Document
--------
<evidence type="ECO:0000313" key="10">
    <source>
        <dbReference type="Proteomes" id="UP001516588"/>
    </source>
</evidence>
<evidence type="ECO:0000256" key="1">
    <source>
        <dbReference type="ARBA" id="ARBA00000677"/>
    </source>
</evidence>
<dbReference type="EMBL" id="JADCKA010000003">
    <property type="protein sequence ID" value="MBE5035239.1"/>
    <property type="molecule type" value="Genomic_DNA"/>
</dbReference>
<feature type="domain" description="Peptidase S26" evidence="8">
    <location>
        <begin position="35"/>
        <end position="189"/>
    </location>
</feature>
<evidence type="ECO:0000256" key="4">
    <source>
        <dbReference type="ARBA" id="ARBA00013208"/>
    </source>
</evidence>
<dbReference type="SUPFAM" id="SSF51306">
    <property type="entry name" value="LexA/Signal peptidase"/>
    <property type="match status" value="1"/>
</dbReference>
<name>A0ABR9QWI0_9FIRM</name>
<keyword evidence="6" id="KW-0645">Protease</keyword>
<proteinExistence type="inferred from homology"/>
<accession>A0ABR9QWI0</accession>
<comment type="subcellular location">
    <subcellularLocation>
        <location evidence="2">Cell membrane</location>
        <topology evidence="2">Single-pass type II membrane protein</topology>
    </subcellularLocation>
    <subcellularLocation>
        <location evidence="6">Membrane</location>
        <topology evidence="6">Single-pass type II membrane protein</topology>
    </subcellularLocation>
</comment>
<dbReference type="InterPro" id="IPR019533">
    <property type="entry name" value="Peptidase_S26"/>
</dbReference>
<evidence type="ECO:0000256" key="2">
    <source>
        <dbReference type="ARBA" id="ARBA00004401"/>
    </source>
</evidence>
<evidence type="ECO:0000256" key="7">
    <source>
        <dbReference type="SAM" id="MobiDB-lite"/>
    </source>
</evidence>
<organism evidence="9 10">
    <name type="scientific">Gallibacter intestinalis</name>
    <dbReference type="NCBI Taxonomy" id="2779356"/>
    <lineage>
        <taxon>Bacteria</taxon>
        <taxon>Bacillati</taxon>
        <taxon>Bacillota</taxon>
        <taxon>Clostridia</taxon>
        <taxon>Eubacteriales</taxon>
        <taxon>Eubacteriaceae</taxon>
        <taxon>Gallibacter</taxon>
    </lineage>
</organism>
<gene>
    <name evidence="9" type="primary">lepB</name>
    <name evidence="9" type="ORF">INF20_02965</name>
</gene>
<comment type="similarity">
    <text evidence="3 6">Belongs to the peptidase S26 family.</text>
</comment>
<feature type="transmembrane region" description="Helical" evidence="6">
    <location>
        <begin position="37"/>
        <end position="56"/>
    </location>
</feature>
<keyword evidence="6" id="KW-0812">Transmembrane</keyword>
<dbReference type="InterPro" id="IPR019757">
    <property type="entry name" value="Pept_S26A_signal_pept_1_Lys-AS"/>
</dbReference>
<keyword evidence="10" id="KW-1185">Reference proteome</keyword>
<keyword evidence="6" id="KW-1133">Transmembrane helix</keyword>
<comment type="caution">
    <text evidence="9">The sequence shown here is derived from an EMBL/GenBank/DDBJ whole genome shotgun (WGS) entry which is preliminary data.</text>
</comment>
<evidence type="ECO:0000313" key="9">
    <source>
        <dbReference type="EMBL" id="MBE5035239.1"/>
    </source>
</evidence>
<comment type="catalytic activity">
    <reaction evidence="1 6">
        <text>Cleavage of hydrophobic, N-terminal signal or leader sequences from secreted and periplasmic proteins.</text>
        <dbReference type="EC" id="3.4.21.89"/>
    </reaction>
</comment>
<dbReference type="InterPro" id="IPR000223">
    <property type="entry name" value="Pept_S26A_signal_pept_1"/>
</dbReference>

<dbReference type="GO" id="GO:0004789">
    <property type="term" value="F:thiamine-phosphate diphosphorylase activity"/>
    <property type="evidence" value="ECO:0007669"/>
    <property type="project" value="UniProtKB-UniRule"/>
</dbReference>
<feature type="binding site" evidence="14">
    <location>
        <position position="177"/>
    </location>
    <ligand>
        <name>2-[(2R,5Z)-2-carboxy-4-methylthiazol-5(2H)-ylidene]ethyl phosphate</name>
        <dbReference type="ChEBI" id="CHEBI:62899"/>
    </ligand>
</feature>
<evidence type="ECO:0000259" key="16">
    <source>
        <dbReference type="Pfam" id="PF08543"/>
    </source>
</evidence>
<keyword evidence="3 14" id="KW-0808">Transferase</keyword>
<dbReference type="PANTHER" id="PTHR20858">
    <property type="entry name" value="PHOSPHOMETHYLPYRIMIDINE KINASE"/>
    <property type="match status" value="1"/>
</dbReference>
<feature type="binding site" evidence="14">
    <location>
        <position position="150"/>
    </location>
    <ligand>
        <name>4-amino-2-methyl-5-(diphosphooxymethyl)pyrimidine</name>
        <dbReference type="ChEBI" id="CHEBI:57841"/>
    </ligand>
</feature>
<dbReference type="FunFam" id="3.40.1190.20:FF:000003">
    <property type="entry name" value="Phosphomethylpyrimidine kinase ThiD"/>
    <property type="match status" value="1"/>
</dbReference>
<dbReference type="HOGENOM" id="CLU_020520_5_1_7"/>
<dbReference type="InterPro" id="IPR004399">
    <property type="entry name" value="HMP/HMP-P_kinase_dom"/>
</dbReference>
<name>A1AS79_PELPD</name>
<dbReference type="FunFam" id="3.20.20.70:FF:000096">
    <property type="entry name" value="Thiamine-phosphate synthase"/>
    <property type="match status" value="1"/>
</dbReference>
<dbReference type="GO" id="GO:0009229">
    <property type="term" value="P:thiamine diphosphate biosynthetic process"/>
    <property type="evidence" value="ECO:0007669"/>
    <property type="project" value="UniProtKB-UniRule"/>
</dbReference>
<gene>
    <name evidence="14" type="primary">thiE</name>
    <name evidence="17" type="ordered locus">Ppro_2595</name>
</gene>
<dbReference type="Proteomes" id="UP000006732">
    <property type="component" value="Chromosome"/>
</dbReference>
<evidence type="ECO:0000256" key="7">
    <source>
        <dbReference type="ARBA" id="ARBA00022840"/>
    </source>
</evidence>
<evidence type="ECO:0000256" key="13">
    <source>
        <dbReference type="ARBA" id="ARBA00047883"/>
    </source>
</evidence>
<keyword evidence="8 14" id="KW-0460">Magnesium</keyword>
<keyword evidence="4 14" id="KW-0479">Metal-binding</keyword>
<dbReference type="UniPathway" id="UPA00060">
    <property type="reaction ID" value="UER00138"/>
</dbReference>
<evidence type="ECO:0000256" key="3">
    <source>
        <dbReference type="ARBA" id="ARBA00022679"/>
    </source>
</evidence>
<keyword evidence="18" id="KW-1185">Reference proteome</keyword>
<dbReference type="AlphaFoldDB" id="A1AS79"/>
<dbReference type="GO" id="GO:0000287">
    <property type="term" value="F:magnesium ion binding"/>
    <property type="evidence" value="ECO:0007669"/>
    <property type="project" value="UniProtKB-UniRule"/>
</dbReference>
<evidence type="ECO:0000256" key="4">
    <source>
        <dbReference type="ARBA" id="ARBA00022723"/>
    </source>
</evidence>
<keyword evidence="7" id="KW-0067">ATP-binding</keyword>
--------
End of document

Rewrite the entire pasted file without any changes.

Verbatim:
<evidence type="ECO:0000313" key="10">
    <source>
        <dbReference type="Proteomes" id="UP001516588"/>
    </source>
</evidence>
<evidence type="ECO:0000256" key="1">
    <source>
        <dbReference type="ARBA" id="ARBA00000677"/>
    </source>
</evidence>
<dbReference type="EMBL" id="JADCKA010000003">
    <property type="protein sequence ID" value="MBE5035239.1"/>
    <property type="molecule type" value="Genomic_DNA"/>
</dbReference>
<feature type="domain" description="Peptidase S26" evidence="8">
    <location>
        <begin position="35"/>
        <end position="189"/>
    </location>
</feature>
<evidence type="ECO:0000256" key="4">
    <source>
        <dbReference type="ARBA" id="ARBA00013208"/>
    </source>
</evidence>
<dbReference type="SUPFAM" id="SSF51306">
    <property type="entry name" value="LexA/Signal peptidase"/>
    <property type="match status" value="1"/>
</dbReference>
<name>A0ABR9QWI0_9FIRM</name>
<keyword evidence="6" id="KW-0645">Protease</keyword>
<proteinExistence type="inferred from homology"/>
<accession>A0ABR9QWI0</accession>
<comment type="subcellular location">
    <subcellularLocation>
        <location evidence="2">Cell membrane</location>
        <topology evidence="2">Single-pass type II membrane protein</topology>
    </subcellularLocation>
    <subcellularLocation>
        <location evidence="6">Membrane</location>
        <topology evidence="6">Single-pass type II membrane protein</topology>
    </subcellularLocation>
</comment>
<dbReference type="InterPro" id="IPR019533">
    <property type="entry name" value="Peptidase_S26"/>
</dbReference>
<evidence type="ECO:0000256" key="2">
    <source>
        <dbReference type="ARBA" id="ARBA00004401"/>
    </source>
</evidence>
<evidence type="ECO:0000256" key="7">
    <source>
        <dbReference type="SAM" id="MobiDB-lite"/>
    </source>
</evidence>
<organism evidence="9 10">
    <name type="scientific">Gallibacter intestinalis</name>
    <dbReference type="NCBI Taxonomy" id="2779356"/>
    <lineage>
        <taxon>Bacteria</taxon>
        <taxon>Bacillati</taxon>
        <taxon>Bacillota</taxon>
        <taxon>Clostridia</taxon>
        <taxon>Eubacteriales</taxon>
        <taxon>Eubacteriaceae</taxon>
        <taxon>Gallibacter</taxon>
    </lineage>
</organism>
<gene>
    <name evidence="9" type="primary">lepB</name>
    <name evidence="9" type="ORF">INF20_02965</name>
</gene>
<comment type="similarity">
    <text evidence="3 6">Belongs to the peptidase S26 family.</text>
</comment>
<feature type="transmembrane region" description="Helical" evidence="6">
    <location>
        <begin position="37"/>
        <end position="56"/>
    </location>
</feature>
<keyword evidence="6" id="KW-0812">Transmembrane</keyword>
<dbReference type="InterPro" id="IPR019757">
    <property type="entry name" value="Pept_S26A_signal_pept_1_Lys-AS"/>
</dbReference>
<keyword evidence="10" id="KW-1185">Reference proteome</keyword>
<keyword evidence="6" id="KW-1133">Transmembrane helix</keyword>
<comment type="caution">
    <text evidence="9">The sequence shown here is derived from an EMBL/GenBank/DDBJ whole genome shotgun (WGS) entry which is preliminary data.</text>
</comment>
<evidence type="ECO:0000313" key="9">
    <source>
        <dbReference type="EMBL" id="MBE5035239.1"/>
    </source>
</evidence>
<comment type="catalytic activity">
    <reaction evidence="1 6">
        <text>Cleavage of hydrophobic, N-terminal signal or leader sequences from secreted and periplasmic proteins.</text>
        <dbReference type="EC" id="3.4.21.89"/>
    </reaction>
</comment>
<dbReference type="InterPro" id="IPR000223">
    <property type="entry name" value="Pept_S26A_signal_pept_1"/>
</dbReference>

<dbReference type="GO" id="GO:0004789">
    <property type="term" value="F:thiamine-phosphate diphosphorylase activity"/>
    <property type="evidence" value="ECO:0007669"/>
    <property type="project" value="UniProtKB-UniRule"/>
</dbReference>
<feature type="binding site" evidence="14">
    <location>
        <position position="177"/>
    </location>
    <ligand>
        <name>2-[(2R,5Z)-2-carboxy-4-methylthiazol-5(2H)-ylidene]ethyl phosphate</name>
        <dbReference type="ChEBI" id="CHEBI:62899"/>
    </ligand>
</feature>
<evidence type="ECO:0000259" key="16">
    <source>
        <dbReference type="Pfam" id="PF08543"/>
    </source>
</evidence>
<keyword evidence="3 14" id="KW-0808">Transferase</keyword>
<dbReference type="PANTHER" id="PTHR20858">
    <property type="entry name" value="PHOSPHOMETHYLPYRIMIDINE KINASE"/>
    <property type="match status" value="1"/>
</dbReference>
<feature type="binding site" evidence="14">
    <location>
        <position position="150"/>
    </location>
    <ligand>
        <name>4-amino-2-methyl-5-(diphosphooxymethyl)pyrimidine</name>
        <dbReference type="ChEBI" id="CHEBI:57841"/>
    </ligand>
</feature>
<dbReference type="FunFam" id="3.40.1190.20:FF:000003">
    <property type="entry name" value="Phosphomethylpyrimidine kinase ThiD"/>
    <property type="match status" value="1"/>
</dbReference>
<dbReference type="HOGENOM" id="CLU_020520_5_1_7"/>
<dbReference type="InterPro" id="IPR004399">
    <property type="entry name" value="HMP/HMP-P_kinase_dom"/>
</dbReference>
<name>A1AS79_PELPD</name>
<dbReference type="FunFam" id="3.20.20.70:FF:000096">
    <property type="entry name" value="Thiamine-phosphate synthase"/>
    <property type="match status" value="1"/>
</dbReference>
<dbReference type="GO" id="GO:0009229">
    <property type="term" value="P:thiamine diphosphate biosynthetic process"/>
    <property type="evidence" value="ECO:0007669"/>
    <property type="project" value="UniProtKB-UniRule"/>
</dbReference>
<gene>
    <name evidence="14" type="primary">thiE</name>
    <name evidence="17" type="ordered locus">Ppro_2595</name>
</gene>
<dbReference type="Proteomes" id="UP000006732">
    <property type="component" value="Chromosome"/>
</dbReference>
<evidence type="ECO:0000256" key="7">
    <source>
        <dbReference type="ARBA" id="ARBA00022840"/>
    </source>
</evidence>
<evidence type="ECO:0000256" key="13">
    <source>
        <dbReference type="ARBA" id="ARBA00047883"/>
    </source>
</evidence>
<keyword evidence="8 14" id="KW-0460">Magnesium</keyword>
<keyword evidence="4 14" id="KW-0479">Metal-binding</keyword>
<dbReference type="UniPathway" id="UPA00060">
    <property type="reaction ID" value="UER00138"/>
</dbReference>
<evidence type="ECO:0000256" key="3">
    <source>
        <dbReference type="ARBA" id="ARBA00022679"/>
    </source>
</evidence>
<keyword evidence="18" id="KW-1185">Reference proteome</keyword>
<dbReference type="AlphaFoldDB" id="A1AS79"/>
<dbReference type="GO" id="GO:0000287">
    <property type="term" value="F:magnesium ion binding"/>
    <property type="evidence" value="ECO:0007669"/>
    <property type="project" value="UniProtKB-UniRule"/>
</dbReference>
<evidence type="ECO:0000256" key="4">
    <source>
        <dbReference type="ARBA" id="ARBA00022723"/>
    </source>
</evidence>
<keyword evidence="7" id="KW-0067">ATP-binding</keyword>